Syndromic types of hearing loss are generally characterized by the findings and symptoms additional to hearing loss that are associated with the particular syndrome.
Otosclerosis is characterized by an initial loss of hearing in the low frequencies, followed by a loss of the high frequencies, then a loss of the middle frequencies. It may rapidly advance through these stages in some affected individuals, while in others, it may stabilize for a period of years before progressively worsening. Many affected individuals have symptoms only in one ear at first, but otosclerosis almost inevitably will affect both ears. The maximum hearing loss due to otosclerosis without involvement of the auditory nerve is in the moderate range. As an affected person ages and the auditory nerve becomes involved, the hearing loss may progress to severe, or even profound, when this person reaches their 60s and 70s.
There are four main categories of DPHL: early-onset, high frequency, midfrequency, and low frequency. Early-onset types of DPHL tend to occur in early childhood and progress at varying rates to deafness. The other three types are categorized by the frequency range in which hearing loss first occurs.
Hearing is generally tested using earphones. Sounds are sent into the earphones at various decibel and frequency levels. This test allows the observer to determine the amount of hearing loss in decibels and the range of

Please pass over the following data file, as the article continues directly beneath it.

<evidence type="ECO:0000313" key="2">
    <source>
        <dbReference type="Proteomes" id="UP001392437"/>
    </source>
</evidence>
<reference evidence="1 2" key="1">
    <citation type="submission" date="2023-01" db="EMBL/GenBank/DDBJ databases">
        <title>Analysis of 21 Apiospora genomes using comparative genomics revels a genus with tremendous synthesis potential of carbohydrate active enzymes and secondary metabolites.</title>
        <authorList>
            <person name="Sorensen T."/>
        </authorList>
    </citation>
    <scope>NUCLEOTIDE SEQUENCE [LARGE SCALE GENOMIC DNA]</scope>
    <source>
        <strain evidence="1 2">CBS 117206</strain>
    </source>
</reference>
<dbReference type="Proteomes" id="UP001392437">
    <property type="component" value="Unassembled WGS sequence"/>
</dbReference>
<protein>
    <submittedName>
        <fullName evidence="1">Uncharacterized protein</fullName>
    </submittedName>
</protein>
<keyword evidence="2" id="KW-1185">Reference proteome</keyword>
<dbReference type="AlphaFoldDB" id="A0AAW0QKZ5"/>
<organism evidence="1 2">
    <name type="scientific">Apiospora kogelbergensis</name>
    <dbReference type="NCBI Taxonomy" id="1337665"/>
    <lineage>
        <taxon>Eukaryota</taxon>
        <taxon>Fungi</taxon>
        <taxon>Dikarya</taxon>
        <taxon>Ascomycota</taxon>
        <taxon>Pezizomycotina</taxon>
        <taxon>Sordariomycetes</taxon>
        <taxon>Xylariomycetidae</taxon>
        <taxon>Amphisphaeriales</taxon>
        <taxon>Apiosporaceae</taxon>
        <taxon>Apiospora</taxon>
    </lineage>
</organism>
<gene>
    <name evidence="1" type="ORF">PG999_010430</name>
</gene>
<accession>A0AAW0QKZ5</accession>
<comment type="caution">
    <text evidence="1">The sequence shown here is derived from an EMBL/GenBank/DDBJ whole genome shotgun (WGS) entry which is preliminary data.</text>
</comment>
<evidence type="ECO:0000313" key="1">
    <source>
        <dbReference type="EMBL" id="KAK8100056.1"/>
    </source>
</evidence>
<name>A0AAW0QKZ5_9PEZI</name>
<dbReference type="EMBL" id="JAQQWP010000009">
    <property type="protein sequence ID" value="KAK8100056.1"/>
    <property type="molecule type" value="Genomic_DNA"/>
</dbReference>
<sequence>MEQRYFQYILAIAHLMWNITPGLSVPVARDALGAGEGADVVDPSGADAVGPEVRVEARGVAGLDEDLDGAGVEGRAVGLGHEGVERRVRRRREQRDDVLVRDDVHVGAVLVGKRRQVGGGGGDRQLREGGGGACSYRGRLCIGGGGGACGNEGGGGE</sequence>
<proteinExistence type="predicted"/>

Hearing loss is categorized by determining the hearing threshold of the affected person. The hearing threshold is the amount of sound that that individual can just barely hear. The hearing threshold of an individual is the hearing level (HL) of that person. It is measured in decibels (dB). A person with up to a 25 dB HL is categorized as having "normal" hearing. Mild hearing loss is defined as an HL in the 26 to 45 dB range. Moderate hearing loss is defined as an HL in the 46 to 65 dB range. Severe hearing loss is defined as an HL in the 66 to 85 dB range. Profound hearing loss is defined as an HL greater than 85 dB. The average person speaking English in a conversational tone tends to speak in the 30 to 60 dB range depending on the particular sounds being made. Persons with mild hearing loss will generally be able to hear and understand one-on-one conversations if they are close to the speaker. These individuals may have difficulty hearing a speaker who is far away, has a soft voice, or is surrounded by background noise. Persons with moderate hearing loss may have problems hearing conversational speech, even at relatively close range and in the absence of background noises. Persons with severe hearing loss have difficulty hearing in all situations. These people are not usually able to hear speech unless the speaker is talking loudly and is at relatively close range. Persons with profound hearing loss may not hear loud speech or environmental sounds. These people are unlikely to use hearing and speech as primary means of communication.